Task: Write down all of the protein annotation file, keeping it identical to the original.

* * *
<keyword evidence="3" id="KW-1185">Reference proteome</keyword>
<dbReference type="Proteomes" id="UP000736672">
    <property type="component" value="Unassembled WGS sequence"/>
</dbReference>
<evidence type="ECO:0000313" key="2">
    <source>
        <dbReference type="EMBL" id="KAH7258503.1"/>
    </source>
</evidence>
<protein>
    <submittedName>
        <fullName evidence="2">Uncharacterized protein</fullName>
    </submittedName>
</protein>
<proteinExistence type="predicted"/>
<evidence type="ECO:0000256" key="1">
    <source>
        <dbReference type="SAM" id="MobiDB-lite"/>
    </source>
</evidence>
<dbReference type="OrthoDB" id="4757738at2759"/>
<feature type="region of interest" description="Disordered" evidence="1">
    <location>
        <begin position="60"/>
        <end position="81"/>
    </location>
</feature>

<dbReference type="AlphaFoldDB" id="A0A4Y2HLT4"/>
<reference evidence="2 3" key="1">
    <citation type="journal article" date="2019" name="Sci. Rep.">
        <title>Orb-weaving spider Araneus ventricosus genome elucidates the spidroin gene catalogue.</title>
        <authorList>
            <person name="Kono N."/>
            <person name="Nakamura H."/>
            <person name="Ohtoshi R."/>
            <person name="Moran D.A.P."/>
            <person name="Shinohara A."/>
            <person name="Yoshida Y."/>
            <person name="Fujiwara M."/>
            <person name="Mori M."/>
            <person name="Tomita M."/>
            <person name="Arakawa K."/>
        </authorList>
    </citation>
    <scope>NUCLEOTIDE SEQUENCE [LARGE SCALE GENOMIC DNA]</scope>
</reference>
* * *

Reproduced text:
<keyword evidence="3" id="KW-1185">Reference proteome</keyword>
<dbReference type="Proteomes" id="UP000736672">
    <property type="component" value="Unassembled WGS sequence"/>
</dbReference>
<evidence type="ECO:0000313" key="2">
    <source>
        <dbReference type="EMBL" id="KAH7258503.1"/>
    </source>
</evidence>
<protein>
    <submittedName>
        <fullName evidence="2">Uncharacterized protein</fullName>
    </submittedName>
</protein>
<proteinExistence type="predicted"/>
<evidence type="ECO:0000256" key="1">
    <source>
        <dbReference type="SAM" id="MobiDB-lite"/>
    </source>
</evidence>
<dbReference type="OrthoDB" id="4757738at2759"/>
<feature type="region of interest" description="Disordered" evidence="1">
    <location>
        <begin position="60"/>
        <end position="81"/>
    </location>
</feature>

<dbReference type="AlphaFoldDB" id="A0A4Y2HLT4"/>
<reference evidence="2 3" key="1">
    <citation type="journal article" date="2019" name="Sci. Rep.">
        <title>Orb-weaving spider Araneus ventricosus genome elucidates the spidroin gene catalogue.</title>
        <authorList>
            <person name="Kono N."/>
            <person name="Nakamura H."/>
            <person name="Ohtoshi R."/>
            <person name="Moran D.A.P."/>
            <person name="Shinohara A."/>
            <person name="Yoshida Y."/>
            <person name="Fujiwara M."/>
            <person name="Mori M."/>
            <person name="Tomita M."/>
            <person name="Arakawa K."/>
        </authorList>
    </citation>
    <scope>NUCLEOTIDE SEQUENCE [LARGE SCALE GENOMIC DNA]</scope>
</reference>